7) Singapore stands to gain, because they do realize that Singapore has one of the best secondary school systems in the world such that there are a lot of students are extremely sufficiently equipped for college - but have nowhere to go! This new college would set up a new avenue for these students (or just more competition in my opinion)...

Well having said all these, the discussion was done in this cool-looking room, totally what I imagined in a Victorian typical New England style; you will never find this in Singapore LOLX.

And during the height of these, a couple of articles on Singlish (!!!) came up on Yale Daily News. I am also putting up some other interesting articles here. If you guys are interested, you guys are google Yale Daily News and these articles =) Enjoy.

Tuesday, September 14, 2010
Another perspective on Singlish
In his Sept. 10 column, “The Queen’s Singlish,” Sam Lasman ’12 comments on Singapore’s “Speak Good English Movement” that has been intensified this year.

As co-president of the Yale University Malaysian and Singaporean Association, and in light of the recent announcement about a Yale-affiliated university in Singapore, I wish to provide additional commentary on the social context behind the Movement and offer another perspective on this topic.
For much of its history, Singapore has relied on its strategic position as a major trading post to fuel economic expansion. The practical concerns of business made it important (even necessary) for the multi-racial populace to learn English not only in order to communicate with the international community, but also to become mutually intelligible among themselves. English is, for the most part, the language of instruction across the education system. Likewise, English has also been the predominant language in mainstream media and arts. The central issue has always been — and remains — how a country of less than five million, with few natural resources, could flourish in the global marketplace. Language skills rank among the most crucial for the accumulation and deployment of human capital.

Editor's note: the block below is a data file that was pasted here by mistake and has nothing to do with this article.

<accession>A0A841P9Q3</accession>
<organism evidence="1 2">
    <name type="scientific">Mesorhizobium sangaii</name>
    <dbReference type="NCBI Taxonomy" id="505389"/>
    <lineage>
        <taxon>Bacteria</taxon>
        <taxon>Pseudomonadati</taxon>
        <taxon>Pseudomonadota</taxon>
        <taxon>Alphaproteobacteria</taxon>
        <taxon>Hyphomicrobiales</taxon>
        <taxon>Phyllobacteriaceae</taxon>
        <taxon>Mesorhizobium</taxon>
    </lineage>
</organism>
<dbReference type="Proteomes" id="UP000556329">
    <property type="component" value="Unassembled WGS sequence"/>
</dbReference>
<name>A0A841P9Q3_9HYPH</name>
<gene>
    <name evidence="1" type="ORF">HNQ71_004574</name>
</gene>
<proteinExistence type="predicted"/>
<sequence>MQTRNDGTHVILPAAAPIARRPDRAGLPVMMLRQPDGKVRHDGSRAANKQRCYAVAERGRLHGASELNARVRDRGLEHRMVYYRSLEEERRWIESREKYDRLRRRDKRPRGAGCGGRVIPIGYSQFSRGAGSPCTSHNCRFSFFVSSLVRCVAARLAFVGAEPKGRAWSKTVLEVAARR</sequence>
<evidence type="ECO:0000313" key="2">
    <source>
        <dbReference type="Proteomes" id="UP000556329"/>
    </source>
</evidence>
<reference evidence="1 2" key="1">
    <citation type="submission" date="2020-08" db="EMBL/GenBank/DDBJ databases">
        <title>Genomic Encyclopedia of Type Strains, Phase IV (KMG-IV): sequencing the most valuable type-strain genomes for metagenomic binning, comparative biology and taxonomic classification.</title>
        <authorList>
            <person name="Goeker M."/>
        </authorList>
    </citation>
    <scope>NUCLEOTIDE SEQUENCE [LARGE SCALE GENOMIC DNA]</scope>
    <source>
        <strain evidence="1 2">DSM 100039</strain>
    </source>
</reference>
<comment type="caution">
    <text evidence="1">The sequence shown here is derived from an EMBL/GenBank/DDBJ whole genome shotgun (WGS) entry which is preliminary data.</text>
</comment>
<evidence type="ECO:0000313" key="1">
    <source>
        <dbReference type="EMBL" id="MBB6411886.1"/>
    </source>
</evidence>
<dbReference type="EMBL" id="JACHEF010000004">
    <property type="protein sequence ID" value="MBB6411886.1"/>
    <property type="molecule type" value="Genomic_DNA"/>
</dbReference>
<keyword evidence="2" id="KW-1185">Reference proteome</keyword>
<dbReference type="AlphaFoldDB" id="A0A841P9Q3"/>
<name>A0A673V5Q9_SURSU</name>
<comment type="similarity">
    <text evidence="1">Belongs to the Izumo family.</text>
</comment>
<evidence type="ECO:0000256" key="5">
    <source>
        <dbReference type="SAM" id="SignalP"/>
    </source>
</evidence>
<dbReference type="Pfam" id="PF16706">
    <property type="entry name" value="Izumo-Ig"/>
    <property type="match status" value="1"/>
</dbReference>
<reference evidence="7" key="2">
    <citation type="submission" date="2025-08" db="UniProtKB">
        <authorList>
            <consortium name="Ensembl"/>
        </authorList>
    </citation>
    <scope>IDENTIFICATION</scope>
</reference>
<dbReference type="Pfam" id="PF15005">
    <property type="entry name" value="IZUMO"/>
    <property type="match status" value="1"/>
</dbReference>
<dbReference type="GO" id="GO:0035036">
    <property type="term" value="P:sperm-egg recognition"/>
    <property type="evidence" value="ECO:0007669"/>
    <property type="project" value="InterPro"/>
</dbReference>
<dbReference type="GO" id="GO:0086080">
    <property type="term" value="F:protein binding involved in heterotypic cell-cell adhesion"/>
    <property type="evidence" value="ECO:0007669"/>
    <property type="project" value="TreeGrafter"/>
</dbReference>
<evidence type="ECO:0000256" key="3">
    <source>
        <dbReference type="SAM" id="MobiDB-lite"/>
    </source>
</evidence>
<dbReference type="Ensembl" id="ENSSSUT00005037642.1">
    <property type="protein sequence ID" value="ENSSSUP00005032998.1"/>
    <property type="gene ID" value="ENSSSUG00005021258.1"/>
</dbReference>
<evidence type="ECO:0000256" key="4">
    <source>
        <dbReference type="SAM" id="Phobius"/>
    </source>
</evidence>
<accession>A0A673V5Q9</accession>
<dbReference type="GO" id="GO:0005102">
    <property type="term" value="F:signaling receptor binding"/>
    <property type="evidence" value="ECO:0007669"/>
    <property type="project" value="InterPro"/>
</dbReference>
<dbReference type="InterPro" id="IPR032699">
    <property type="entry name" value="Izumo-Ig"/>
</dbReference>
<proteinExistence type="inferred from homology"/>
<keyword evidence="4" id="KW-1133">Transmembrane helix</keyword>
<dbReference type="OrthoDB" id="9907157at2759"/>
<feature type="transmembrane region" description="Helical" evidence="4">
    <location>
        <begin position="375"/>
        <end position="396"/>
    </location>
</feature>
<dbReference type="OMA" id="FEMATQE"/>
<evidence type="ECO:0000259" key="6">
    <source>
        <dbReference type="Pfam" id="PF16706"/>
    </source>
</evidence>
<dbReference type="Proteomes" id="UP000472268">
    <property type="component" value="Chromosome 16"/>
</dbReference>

With this in mind, it is not hard to understand why the government of Singapore actively promotes the use of correct, idiomatic English in its citizens. The concern, then, is what defines “correct”?
Lasman rightly points out that the concept of correctness in language is perhaps too vague in itself, since “there isn’t actually anyone with complete authority to say what is, or isn’t, grammatical.” I agree with this statement — English does, after all, evolve with time, and that which conforms to the commonly-defined standard in one period may not in another. But the purpose of Singapore’s “Speak Good English Movement” is less about having people speak like antiquated robots than it is about encouraging them to speak in a way such that someone of similar English proficiency from New York, Paris or Tokyo would easily understand the conversation. It’s about phrasing what one has to say in an elegant and cosmopolitan way, so that even any English-speaking listener can grasp the varied nuances of that particular exchange without having prior knowledge of Chinese, Malay, or Tamil (the other ethnic languages of Singapore).

I appreciate Lasman’s decision to explore the quirky intricacies of Singlish in his column — not many people are aware of this fairly obscure version of Southeast Asian creole, and fewer follow Singapore’s domestic policy towards it. I take pleasure in knowing that a fellow Yalie is well-traveled — and erudite — enough to be able discuss the dialect and allude to common instances of its usage verbatim.
Janice Chen
Sept. 13
The writer is the co-president of MASA and a junior in Branford College.